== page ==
Freedom? Depends where you’re standing.

Part I: “Holding freedom in your hands”

We know from history that one person can build a community, influence society and  even change the world.  Whatʼs more, is that we can just as easily be challenged by one womanʼs life story.  This womanʼs life story suggests an alternate reality, one that  challenges the very way we understand and accept freedom.

Ms. Pak Soohyun* is one of four children in her fatherʼs second marriage.  Her father  was a South Korean man displaced and stranded in North Korea by the Korean War.   Unable to return to the South and unable to return to his family, her father began a new  life in North Korea.  Though born and raised in North Korea, Soohyun and her siblings were ostracized for being ʻSouth Koreanʼ.  Their success in North Korean society had  been pre-determined by their status as descendants of a South Korean man.   Regardless of her intelligence, talent or high achieving academic performance, Soohyun was able to neither receive a proper education nor obtain employment in the  government.  Their family lived under strict surveillance by the North Korean regime.

For Soohyun, her fatherʼs life was the very symbol of freedom and liberation that did not exist in North Korea.  Every night, her father sat gazing into the distant Southern sky,  wishing, hoping, and longing to return to South Korea.  It is her saddest memory of him.   He never made it back home.

It is under her father, a South Korean war captive, that Soohyun learned about a  different kind of life.  She too dreamed of a different kind of life until it finally happened.   But for North Koreans living in North Korea, the novel objects from China or Japan that they encounter are seen as symbols of freedom.  Their understanding of freedom is  limited to possessing and using the fancy toys and gadgets.  I was shocked to hear that freedom could be so easy and so simple.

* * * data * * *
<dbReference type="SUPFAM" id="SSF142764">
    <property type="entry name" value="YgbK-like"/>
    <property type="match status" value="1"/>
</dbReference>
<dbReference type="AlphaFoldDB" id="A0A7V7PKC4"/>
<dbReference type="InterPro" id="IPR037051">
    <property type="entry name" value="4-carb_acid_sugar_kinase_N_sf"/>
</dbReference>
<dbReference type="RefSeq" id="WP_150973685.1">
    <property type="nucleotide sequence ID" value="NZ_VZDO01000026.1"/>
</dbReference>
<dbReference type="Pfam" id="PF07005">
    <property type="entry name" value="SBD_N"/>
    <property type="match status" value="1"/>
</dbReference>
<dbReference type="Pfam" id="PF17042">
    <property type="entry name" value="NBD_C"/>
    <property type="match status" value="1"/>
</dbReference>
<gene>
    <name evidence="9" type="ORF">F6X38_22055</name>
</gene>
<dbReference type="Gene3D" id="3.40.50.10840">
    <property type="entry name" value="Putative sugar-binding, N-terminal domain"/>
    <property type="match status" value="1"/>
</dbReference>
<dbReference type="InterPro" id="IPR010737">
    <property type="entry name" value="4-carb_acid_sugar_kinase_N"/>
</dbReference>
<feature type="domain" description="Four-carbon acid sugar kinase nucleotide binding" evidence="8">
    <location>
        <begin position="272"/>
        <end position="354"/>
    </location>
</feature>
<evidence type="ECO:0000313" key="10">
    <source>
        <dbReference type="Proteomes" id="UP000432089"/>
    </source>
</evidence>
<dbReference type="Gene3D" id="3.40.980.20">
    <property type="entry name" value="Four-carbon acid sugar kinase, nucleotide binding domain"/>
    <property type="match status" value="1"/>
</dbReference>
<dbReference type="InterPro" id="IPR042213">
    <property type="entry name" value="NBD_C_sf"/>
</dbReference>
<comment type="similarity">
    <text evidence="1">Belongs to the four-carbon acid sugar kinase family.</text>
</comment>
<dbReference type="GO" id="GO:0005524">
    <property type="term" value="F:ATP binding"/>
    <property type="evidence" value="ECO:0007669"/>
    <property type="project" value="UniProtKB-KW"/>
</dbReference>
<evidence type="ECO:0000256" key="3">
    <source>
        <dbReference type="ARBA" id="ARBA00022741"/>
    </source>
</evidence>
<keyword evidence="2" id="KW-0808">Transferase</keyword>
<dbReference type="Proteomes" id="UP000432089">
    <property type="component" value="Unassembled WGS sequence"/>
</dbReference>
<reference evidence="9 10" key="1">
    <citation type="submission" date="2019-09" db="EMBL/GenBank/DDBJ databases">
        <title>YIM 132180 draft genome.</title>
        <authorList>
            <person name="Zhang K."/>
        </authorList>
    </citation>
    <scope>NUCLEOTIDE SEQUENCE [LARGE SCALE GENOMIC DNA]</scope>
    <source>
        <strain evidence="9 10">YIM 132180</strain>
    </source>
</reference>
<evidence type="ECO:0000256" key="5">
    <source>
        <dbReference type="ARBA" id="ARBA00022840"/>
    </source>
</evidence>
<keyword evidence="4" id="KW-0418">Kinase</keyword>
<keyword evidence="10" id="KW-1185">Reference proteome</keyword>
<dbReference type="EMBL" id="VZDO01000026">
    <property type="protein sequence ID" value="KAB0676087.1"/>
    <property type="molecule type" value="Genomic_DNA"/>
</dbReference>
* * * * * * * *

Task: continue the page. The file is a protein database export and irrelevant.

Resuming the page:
Then, this freedom that Iʼm enjoying, is it what Soohyun had idealized while living in  North Korea?  The answer is no.  Her freedom was simple and based on the very  objects she could see.  My freedom is abstract and intangible.  For me, objectifying my ʻfreedomʻ is impossible but for the people in North Korea, all they want is to hold  freedom in their hands.  Or could it be that in their desperation, they want to hold onto something, anything…

* Pen name has been used in place of her real name for the safety of the interviewee


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